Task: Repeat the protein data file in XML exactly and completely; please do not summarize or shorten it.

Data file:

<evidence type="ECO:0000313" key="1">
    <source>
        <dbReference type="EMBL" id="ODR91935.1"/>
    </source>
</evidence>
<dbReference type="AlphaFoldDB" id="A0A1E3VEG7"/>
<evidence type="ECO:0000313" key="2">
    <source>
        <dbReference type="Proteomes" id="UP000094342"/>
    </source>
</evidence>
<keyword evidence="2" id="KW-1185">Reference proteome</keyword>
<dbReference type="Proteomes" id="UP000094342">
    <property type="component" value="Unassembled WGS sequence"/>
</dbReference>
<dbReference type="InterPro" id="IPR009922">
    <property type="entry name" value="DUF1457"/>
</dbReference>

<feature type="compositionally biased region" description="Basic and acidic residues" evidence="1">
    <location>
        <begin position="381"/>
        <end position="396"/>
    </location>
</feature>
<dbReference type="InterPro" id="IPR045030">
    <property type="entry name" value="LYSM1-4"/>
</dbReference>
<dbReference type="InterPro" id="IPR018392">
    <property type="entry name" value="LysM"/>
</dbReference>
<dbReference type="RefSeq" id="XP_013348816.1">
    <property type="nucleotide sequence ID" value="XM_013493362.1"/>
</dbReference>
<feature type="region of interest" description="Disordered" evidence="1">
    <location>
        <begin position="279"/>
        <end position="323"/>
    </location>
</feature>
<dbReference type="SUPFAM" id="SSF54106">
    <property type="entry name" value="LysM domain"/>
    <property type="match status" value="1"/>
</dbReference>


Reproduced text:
<evidence type="ECO:0000313" key="1">
    <source>
        <dbReference type="EMBL" id="ODR91935.1"/>
    </source>
</evidence>
<dbReference type="AlphaFoldDB" id="A0A1E3VEG7"/>
<evidence type="ECO:0000313" key="2">
    <source>
        <dbReference type="Proteomes" id="UP000094342"/>
    </source>
</evidence>
<keyword evidence="2" id="KW-1185">Reference proteome</keyword>
<dbReference type="Proteomes" id="UP000094342">
    <property type="component" value="Unassembled WGS sequence"/>
</dbReference>
<dbReference type="InterPro" id="IPR009922">
    <property type="entry name" value="DUF1457"/>
</dbReference>

<feature type="compositionally biased region" description="Basic and acidic residues" evidence="1">
    <location>
        <begin position="381"/>
        <end position="396"/>
    </location>
</feature>
<dbReference type="InterPro" id="IPR045030">
    <property type="entry name" value="LYSM1-4"/>
</dbReference>
<dbReference type="InterPro" id="IPR018392">
    <property type="entry name" value="LysM"/>
</dbReference>
<dbReference type="RefSeq" id="XP_013348816.1">
    <property type="nucleotide sequence ID" value="XM_013493362.1"/>
</dbReference>
<feature type="region of interest" description="Disordered" evidence="1">
    <location>
        <begin position="279"/>
        <end position="323"/>
    </location>
</feature>
<dbReference type="SUPFAM" id="SSF54106">
    <property type="entry name" value="LysM domain"/>
    <property type="match status" value="1"/>
</dbReference>